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Wednesday, Mar 25, 2015
With film fans around the world still reeling from the auteur's recent announcement, here are ten reasons to mourn the retirement of one of England's most interesting directors.

During a Master Class at the Bari International Film Festival this past week, Sir Alan Parker, one of the most interesting directors of the ‘80s and ‘90s, dropped a bombshell on fans worldwide. “I won’t direct another film,” the 71-year-old Oscar nominee stated, adding, “Directors do not improve with age: they repeat themselves, and while there are exceptions, their work generally does not get any better. This is the reason why I have decided not to make any more films.”


And with that, one of the most intriguing creative canons of the late 20th century comes to an end. Parker came out of commercials, counting fellow ad men Ridley Scott, his brother Tony, and Adrian Lynne as up and coming visionaries who brought the Madison Avenue mindset to the big screen. Instead of attending university, he went right to work, climbing from the mailroom to marketing, finally finding a place behind the lens.


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Wednesday, Mar 25, 2015
Just as some sports fans enjoy the mental face-off that is every at-bat in baseball more than the constant scoring and dunking on a basketball court, many will find the slow pace of this spaghetti western inviting.

For a spaghetti western, Twice a Judas (1969) develops slowly; its plot is as meandering as a monk walking in the moonlight. The film begins by showing what looks like two bodies laying dead atop a desolate desert mountain, but when a frenzied flock of vultures begin pecking away at them, one of the the bodies jumps up and unloads several rounds from a shotgun into the flying scavengers. This shotgun-wielding body is Luke Barrett (Antonio Sabato). Although he is alive, he has an extreme case of amnesia. “It’s inside my head,” he says at one point. “This blackness. I can’t remember anything. I don’t even know who I am.”


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Tuesday, Mar 24, 2015
Roger Vadim's 1963 film is an almost abstract, self-parodic vision of decadence.

Vice and Virtue is a perfect example of how Roger Vadim applied the concept of “seduction” to aesthetics as well as story, providing an operatic exercise in the transgressive and kinky with a veneer of literary cachet. He’d already done this with his modernised Les Liaisons Dangereuses (1960), which is possibly the best of several films from that novel (Milos Forman’s Valmont is also excellent). In the resoundingly artificial and allegorical Vice and Virtue, the high concept is to update the Marquis de Sade’s Justine to Nazi-occupied France at the end of WWII.


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Tuesday, Mar 24, 2015
The famously gap-toothed comedian Terry-Thomas features in two new so-so Warner Archive restorations.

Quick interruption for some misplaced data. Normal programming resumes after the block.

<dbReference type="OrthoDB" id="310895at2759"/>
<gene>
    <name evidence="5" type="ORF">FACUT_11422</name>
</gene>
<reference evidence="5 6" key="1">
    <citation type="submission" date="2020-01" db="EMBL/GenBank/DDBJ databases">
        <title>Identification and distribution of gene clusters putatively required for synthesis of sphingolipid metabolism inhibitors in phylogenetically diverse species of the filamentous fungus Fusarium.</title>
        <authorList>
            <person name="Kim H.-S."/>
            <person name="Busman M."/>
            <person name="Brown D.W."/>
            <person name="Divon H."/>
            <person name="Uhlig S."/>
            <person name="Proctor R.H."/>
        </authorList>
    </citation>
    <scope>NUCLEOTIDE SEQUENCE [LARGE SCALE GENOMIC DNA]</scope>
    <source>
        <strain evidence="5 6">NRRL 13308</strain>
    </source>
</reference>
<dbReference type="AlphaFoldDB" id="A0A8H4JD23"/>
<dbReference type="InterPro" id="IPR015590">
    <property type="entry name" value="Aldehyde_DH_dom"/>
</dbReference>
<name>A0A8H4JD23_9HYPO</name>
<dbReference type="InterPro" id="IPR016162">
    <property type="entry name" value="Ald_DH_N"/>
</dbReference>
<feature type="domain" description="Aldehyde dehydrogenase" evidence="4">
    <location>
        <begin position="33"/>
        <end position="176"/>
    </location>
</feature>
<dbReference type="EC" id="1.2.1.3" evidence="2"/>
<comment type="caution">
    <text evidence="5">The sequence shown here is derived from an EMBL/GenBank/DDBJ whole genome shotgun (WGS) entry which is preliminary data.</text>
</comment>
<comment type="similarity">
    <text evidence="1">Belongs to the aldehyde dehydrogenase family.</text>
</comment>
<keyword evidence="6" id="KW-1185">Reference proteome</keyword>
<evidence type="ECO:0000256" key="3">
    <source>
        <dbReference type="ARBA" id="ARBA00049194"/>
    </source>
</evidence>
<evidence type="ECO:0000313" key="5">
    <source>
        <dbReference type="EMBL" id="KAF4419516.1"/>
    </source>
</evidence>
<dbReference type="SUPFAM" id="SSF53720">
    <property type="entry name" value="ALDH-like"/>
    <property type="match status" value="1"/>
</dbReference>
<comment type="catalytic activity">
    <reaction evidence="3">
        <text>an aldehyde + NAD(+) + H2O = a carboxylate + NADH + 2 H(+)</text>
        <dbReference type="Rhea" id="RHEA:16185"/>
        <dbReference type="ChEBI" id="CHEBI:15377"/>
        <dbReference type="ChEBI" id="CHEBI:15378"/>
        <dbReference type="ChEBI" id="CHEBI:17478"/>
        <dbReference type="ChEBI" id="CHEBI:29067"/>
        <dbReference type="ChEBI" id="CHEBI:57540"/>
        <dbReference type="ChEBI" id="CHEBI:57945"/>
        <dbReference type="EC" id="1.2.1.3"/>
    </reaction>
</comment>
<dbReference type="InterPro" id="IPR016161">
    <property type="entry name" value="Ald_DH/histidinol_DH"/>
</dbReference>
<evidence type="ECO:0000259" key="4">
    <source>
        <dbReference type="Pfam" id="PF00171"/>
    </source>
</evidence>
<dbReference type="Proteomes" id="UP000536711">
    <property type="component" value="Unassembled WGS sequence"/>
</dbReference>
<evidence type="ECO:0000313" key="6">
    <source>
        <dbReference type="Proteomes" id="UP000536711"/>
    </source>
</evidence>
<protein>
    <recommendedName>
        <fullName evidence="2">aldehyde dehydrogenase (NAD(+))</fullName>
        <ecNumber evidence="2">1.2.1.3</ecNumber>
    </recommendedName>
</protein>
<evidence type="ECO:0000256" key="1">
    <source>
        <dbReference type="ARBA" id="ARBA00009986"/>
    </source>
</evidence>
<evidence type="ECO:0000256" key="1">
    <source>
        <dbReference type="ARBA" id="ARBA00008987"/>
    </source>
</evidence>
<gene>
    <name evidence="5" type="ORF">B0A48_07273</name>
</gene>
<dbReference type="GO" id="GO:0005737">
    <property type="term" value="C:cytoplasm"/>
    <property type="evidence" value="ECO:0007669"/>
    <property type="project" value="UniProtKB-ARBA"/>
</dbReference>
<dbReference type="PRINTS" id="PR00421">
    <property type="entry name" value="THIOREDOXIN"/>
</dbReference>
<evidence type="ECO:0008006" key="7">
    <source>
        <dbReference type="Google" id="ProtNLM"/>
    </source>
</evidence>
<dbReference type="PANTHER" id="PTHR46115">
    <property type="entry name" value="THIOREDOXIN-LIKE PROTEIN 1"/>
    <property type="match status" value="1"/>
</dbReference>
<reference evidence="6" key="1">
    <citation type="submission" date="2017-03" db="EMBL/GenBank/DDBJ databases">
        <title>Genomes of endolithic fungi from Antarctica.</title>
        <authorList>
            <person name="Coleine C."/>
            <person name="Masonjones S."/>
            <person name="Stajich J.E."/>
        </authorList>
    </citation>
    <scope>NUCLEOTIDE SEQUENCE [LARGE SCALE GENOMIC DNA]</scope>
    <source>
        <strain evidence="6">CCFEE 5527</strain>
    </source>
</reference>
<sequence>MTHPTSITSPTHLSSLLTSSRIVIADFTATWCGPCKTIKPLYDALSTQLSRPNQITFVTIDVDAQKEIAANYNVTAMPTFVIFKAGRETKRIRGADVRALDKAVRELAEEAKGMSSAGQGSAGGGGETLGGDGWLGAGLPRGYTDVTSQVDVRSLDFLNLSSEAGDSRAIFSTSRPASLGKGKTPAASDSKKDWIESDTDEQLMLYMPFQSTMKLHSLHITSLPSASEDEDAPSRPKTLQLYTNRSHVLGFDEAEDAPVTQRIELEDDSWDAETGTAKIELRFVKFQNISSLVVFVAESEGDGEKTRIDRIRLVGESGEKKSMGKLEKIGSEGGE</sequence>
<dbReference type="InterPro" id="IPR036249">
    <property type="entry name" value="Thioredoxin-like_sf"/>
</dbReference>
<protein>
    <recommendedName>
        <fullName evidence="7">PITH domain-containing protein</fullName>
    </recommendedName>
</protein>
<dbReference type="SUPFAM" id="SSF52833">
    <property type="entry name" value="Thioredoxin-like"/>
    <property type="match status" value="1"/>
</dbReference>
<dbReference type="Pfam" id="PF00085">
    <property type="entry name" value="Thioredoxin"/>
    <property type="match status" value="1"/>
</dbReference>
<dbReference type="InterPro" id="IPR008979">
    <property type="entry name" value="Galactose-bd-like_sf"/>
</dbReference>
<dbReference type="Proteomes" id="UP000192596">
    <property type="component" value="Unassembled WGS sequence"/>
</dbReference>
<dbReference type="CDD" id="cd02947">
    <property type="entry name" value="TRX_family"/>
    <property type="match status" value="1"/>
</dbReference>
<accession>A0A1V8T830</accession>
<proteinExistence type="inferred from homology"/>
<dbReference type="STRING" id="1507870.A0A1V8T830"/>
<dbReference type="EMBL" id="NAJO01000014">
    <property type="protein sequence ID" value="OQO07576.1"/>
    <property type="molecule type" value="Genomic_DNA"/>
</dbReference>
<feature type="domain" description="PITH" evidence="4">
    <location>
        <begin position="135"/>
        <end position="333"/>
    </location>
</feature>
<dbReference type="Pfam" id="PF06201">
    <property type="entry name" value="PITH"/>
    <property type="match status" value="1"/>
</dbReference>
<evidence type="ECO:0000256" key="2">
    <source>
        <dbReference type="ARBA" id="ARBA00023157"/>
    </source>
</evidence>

Two British comedies with gap-toothed comedian Terry-Thomas are now available on demand from Warner Archive. There’s not much to say about Kill or Cure, a whimsical whodunit with large doses of slapstick, except that it’s amusing. Our hero plays a detective who goes undercover at a health spa and subjects himself to various indignities before bumbling to the solution of his client’s murder. It’s not a masterpiece of hilarity, but it gets the job done, with help from Eric Sykes, Dennis Price, Moira Redmond, Lionel Jeffries and Ronnie Barker.


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Monday, Mar 23, 2015
by Steve Leftridge and Steve Pick
Double Take would like to pitch The Player in 25 words or less, but it took us a little longer to break this one down. So hear us out -- and don't give us water in a red wine glass.

The Hollywood satire in The Player was most sharply observed by those who worked for and with the big studio system, so in some ways it seems like a movie, with all its insider talk and meta-narratives, that was made not just about the industry but for the industry.


Steve Leftridge: I’ll lead off by suggesting that The Player might not be the ideal Robert Altman film by which to discuss the director, but that’s the nature of the Big Randomizer that picks these titles for us. I saw this film when it was first released in 1992, but not until it had already been established as marking Robert Altman’s big career resurgence and was lined up for awards on both sides of the Atlantic. I can’t quite remember how I made sense of The Player at the time as a film on its own terms or how I considered it within the context and style of the classic films that Altman had already made. But re-watching the film this week, with the benefit of knowing where Altman went from here, I can place it in a more complete context. Plus, I had forgotten so much of it, I was evaluating it anew as a free-standing piece of work. I have a lot of questions for you, Steve, but let me start by asking you those I just introduced: Revisiting The Player for this project, how do you feel it works as a film, regardless of who directed it, and how does knowing that it’s an Altman film inform your understanding or appreciation of it?


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